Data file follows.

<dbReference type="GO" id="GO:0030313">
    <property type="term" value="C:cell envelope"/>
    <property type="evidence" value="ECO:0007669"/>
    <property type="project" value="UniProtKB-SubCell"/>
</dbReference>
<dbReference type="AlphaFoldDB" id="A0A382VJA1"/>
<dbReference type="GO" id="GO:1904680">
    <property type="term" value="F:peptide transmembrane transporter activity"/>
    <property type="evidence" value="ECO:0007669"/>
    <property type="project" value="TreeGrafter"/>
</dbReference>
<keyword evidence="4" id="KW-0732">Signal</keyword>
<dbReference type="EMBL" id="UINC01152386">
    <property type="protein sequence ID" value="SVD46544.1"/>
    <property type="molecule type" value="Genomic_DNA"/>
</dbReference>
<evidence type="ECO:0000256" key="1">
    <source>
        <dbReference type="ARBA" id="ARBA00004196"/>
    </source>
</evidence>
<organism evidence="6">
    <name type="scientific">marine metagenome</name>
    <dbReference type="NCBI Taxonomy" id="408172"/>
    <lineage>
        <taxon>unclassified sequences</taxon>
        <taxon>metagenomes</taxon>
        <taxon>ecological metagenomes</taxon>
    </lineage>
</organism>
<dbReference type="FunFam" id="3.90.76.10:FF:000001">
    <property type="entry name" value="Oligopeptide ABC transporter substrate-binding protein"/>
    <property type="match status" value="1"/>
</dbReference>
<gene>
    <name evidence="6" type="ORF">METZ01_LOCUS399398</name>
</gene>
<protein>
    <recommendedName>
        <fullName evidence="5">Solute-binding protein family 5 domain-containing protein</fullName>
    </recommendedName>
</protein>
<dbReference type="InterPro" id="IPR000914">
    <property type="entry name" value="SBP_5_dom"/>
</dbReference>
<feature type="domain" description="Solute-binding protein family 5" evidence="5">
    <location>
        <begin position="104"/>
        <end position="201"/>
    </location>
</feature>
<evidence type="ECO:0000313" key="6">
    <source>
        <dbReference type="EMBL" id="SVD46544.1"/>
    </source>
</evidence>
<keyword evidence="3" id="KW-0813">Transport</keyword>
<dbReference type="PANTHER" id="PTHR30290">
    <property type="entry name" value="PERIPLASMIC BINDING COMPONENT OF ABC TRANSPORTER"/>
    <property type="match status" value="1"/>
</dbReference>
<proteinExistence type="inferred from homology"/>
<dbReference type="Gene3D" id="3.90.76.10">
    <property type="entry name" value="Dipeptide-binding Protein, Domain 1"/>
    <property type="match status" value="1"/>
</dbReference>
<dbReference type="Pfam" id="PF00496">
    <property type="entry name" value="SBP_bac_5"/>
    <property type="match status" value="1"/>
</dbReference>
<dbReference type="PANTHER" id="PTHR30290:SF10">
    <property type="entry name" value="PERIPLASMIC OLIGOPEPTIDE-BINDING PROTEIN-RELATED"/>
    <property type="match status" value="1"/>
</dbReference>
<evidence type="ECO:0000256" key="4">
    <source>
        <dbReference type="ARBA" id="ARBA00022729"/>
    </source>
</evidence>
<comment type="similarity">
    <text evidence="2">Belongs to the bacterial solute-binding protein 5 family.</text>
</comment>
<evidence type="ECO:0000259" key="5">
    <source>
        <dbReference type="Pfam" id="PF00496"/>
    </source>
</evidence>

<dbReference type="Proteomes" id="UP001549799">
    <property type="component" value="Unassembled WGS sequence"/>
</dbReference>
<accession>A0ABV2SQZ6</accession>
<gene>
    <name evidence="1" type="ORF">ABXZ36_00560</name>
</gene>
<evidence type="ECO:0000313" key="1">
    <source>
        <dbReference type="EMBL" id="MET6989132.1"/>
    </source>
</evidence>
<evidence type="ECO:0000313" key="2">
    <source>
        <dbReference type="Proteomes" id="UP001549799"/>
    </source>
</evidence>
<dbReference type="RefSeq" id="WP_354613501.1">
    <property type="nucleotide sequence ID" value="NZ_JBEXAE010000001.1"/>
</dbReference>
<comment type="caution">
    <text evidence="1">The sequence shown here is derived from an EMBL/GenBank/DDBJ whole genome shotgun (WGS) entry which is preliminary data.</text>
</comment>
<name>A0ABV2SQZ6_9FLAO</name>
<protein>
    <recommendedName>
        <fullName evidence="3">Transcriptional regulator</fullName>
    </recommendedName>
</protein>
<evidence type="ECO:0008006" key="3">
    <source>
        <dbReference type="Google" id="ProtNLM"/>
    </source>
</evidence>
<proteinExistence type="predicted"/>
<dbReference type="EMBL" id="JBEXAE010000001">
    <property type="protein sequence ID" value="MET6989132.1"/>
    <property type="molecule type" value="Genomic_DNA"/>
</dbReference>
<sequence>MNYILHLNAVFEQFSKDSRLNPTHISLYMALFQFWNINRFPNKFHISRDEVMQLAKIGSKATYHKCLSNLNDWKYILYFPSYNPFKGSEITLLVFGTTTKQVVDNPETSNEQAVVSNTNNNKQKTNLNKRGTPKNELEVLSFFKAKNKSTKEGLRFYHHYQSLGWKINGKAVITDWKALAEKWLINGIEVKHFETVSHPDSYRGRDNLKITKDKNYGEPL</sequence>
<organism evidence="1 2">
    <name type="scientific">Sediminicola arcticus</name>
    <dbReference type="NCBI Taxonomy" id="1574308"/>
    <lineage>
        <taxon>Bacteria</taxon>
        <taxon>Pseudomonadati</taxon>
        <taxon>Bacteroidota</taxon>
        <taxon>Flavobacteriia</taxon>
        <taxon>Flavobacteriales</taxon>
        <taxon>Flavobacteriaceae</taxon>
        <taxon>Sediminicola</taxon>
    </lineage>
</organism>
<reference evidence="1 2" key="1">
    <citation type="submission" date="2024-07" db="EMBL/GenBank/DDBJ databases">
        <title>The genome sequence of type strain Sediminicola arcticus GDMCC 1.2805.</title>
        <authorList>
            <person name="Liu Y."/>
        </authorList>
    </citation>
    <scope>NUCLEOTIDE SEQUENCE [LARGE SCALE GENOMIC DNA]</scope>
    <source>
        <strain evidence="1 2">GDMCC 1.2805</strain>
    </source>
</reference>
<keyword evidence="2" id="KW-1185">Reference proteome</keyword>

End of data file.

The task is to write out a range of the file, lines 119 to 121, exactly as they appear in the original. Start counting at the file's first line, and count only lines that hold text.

        <dbReference type="Google" id="ProtNLM"/>
    </source>
</evidence>